Marcus Morris Sr. hadn’t yet made a mark in the Battle for L.A. The only time he played the Lakers in 2020 after joining the Clippers, he went 0-of-9 from the field and had five fouls to one point in his 29 minutes in the loss. On opening night this season, the Clippers won, but Morris’ activity was relegated to the exercise bike as he missed the game with an injury.
The taste of that performance, combined with going up against his twin brother Markieff on the Lakers, would naturally explain the motivation Marcus felt to have a strong showing Sunday, which he did with a game-high 22 points and plus/minus of plus-24.
The problem with that theory is Marcus doesn’t really look forward to playing against Markieff; it’s an uncomfortable experience and one that he’s not exactly familiar with.
“Honestly, when we were young, we really never went against each other,” Marcus said postgame when asked if this battle reminded him of previous ones against Markieff. “We always went against everybody else. And I think that’s the reason why we’re both in the NBA now.”
Coach Ty Lue even said that the team discussed adjusting their lineup so that the brothers wouldn’t be directly matched up against each other.
“We gave [Marcus] stuff yesterday about if he did not want to start on his brother, if he didn’t want to do it, let us know now. He said whatever we got to do to win,” Lue said. “He came out and in that first half really set a tone for us offensively, thought he did a good job of moving the basketball, and he benefited from guys attacking the paint and sharing the basketball early on.”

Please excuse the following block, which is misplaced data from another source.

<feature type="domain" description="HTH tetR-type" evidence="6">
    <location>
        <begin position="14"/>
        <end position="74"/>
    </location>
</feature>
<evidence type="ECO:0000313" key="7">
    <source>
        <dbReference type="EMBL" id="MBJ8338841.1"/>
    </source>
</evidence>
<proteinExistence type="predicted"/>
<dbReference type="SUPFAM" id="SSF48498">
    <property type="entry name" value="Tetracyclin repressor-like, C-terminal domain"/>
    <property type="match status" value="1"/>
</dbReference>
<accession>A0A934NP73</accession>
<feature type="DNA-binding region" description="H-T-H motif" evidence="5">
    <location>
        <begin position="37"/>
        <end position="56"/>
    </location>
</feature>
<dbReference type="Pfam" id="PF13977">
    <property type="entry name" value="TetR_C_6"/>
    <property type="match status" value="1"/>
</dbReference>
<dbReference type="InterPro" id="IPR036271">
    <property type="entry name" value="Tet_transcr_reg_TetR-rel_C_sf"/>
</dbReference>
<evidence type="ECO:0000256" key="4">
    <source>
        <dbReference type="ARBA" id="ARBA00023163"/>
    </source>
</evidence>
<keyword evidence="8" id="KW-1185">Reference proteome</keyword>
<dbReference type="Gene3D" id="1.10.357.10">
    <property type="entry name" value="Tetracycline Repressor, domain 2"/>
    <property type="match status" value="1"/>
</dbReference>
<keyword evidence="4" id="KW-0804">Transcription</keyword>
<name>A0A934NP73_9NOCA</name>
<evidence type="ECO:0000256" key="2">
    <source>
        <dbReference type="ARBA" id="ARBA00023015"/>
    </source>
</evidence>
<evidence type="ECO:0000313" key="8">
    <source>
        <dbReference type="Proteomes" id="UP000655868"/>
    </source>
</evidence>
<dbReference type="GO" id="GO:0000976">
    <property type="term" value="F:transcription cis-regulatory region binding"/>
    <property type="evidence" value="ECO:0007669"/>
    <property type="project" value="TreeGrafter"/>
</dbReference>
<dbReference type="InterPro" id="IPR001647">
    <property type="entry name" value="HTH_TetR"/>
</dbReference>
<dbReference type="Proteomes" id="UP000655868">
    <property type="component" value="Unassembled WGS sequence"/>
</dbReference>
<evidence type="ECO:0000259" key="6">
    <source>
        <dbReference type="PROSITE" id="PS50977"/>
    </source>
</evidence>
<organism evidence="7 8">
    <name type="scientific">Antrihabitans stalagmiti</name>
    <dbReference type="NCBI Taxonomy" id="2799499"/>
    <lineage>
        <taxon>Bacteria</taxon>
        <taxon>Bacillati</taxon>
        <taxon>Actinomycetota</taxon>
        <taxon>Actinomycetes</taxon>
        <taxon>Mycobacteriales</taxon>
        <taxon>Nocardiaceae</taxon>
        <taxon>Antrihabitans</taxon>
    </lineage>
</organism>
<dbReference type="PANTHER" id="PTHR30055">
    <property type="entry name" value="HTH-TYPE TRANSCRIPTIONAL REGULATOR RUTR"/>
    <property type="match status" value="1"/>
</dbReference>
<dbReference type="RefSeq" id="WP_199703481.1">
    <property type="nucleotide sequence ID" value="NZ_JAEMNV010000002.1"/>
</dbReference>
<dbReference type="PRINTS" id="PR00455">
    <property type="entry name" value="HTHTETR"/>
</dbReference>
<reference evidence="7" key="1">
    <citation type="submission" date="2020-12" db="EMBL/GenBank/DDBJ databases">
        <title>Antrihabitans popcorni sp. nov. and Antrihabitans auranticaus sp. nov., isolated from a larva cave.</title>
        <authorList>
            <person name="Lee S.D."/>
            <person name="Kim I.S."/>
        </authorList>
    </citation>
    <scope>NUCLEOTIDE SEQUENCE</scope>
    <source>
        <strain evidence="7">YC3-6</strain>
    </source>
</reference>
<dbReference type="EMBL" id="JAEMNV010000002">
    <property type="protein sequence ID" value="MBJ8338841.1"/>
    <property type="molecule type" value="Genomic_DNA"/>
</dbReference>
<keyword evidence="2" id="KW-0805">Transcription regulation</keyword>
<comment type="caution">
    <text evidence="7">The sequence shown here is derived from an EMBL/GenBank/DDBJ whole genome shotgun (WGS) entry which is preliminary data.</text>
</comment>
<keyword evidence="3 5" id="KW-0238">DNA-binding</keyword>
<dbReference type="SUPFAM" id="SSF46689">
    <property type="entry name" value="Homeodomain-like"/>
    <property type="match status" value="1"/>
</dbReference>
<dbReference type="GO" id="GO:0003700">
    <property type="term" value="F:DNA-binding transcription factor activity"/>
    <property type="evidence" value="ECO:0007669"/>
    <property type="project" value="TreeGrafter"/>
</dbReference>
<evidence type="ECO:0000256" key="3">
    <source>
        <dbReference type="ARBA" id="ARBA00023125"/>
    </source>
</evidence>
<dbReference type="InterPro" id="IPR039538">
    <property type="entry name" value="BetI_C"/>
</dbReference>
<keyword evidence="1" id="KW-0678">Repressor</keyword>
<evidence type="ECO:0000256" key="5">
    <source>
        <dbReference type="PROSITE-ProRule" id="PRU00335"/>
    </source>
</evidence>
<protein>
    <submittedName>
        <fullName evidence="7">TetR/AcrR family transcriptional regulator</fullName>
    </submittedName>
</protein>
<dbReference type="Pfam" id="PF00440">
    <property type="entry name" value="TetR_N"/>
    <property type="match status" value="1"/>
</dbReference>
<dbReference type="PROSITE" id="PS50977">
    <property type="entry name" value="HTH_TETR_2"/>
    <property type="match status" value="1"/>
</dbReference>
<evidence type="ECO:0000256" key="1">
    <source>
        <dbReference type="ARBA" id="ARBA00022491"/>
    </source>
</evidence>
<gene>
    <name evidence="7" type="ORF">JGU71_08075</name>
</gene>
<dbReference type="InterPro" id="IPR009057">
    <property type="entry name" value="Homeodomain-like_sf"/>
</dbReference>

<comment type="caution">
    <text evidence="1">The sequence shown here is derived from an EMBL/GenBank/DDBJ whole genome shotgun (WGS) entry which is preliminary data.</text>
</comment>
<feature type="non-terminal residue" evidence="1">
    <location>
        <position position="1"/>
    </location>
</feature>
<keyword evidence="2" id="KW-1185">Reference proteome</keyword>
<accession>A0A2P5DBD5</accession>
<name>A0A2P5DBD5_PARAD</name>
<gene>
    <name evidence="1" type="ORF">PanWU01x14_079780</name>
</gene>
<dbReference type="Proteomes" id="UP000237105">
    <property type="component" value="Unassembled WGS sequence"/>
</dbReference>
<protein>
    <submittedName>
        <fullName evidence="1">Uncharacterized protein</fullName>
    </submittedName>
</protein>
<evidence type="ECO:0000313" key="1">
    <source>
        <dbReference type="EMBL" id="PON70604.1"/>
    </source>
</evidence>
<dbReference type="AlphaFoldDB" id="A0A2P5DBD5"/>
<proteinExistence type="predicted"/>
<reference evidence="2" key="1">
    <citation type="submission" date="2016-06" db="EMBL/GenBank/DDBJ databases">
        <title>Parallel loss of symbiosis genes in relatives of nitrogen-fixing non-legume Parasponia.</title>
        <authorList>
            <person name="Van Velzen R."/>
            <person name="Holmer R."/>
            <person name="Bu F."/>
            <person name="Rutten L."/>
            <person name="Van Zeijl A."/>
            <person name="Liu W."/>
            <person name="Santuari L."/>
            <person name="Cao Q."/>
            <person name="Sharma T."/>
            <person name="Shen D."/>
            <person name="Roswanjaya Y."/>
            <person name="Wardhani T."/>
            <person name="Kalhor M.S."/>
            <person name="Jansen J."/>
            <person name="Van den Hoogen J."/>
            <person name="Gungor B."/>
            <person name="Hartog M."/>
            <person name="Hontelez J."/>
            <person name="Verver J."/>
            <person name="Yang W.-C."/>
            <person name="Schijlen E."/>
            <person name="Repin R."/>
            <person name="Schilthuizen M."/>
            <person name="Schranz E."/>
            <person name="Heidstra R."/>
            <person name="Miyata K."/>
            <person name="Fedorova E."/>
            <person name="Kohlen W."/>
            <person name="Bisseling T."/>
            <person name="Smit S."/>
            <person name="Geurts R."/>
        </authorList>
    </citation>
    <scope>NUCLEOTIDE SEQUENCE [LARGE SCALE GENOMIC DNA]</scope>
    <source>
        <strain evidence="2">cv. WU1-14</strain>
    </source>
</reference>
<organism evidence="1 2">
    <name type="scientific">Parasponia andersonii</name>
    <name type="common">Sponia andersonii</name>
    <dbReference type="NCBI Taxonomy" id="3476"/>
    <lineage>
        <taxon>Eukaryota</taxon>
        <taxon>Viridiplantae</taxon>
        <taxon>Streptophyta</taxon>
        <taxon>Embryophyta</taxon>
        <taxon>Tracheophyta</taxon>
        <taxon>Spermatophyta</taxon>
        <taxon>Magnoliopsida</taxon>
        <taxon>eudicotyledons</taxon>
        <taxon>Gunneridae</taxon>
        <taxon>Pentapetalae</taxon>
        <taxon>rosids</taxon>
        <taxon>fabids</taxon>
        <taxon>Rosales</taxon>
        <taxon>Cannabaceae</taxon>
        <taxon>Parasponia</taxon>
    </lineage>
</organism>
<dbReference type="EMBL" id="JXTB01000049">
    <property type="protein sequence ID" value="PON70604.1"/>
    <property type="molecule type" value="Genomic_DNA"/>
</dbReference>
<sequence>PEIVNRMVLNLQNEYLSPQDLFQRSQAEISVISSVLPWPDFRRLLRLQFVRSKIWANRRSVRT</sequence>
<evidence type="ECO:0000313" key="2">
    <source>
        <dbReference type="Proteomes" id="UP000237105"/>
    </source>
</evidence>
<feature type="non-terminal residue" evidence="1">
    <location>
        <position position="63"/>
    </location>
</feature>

Even if it was strange to not be on the same team, Marcus acknowledged that it was special to be on this stage, on national television, opposite his brother. They’ve worked their entire lives to get to this point, and they certainly seemed to bring out the best in one another.
Markieff was able to hold serve with Marcus early, finishing with nine first-quarter points to 11 for the Clipper forward. The Laker Morris had a nice overall floor game, even if his scoring didn’t match up with the Clipper’s, and the only outright bad plays Markieff had were when he took quick shots immediately after Marcus had scored, indiscretions that were more easily forgiven on an occasion like this one.
“Being on one of the biggest stages in the same city on two great teams, it’s a blessing for both of us, and it just shows how hard we worked,” Marcus said. “We’re both just tremendously happy for each other, and just as special for our family to be able to enjoy Easter and be all together, be able to watch me and him go against each other. I think it’s a big accomplishment for us.”
The next goal is for Marcus catch his older brother in head-to-head record, which currently stands 11-5 in favor of Markieff. The way those two are, though, every one of those games still feels like a win.
More news for Monday:
- Ohm Youngmisuk on why Nic Batum and the Clippers both needed each other.
- Zach Lowe’s weekly 10 things dives into three Clippers role players who are powering the team’s recent surge.
- Dr. Rajpal Brar explains the implications of Paul George’s foot injury based on George’s recent comments.
- Curtis Harris is doing a cool lost NBA awards project.
- Dan Woike surveyed executives around the league about Clippers vs. Lakers questions.
- Cyd Zeigler calls out the NBA’s response (or lack thereof) to Kevin Durant’s homophobic comments.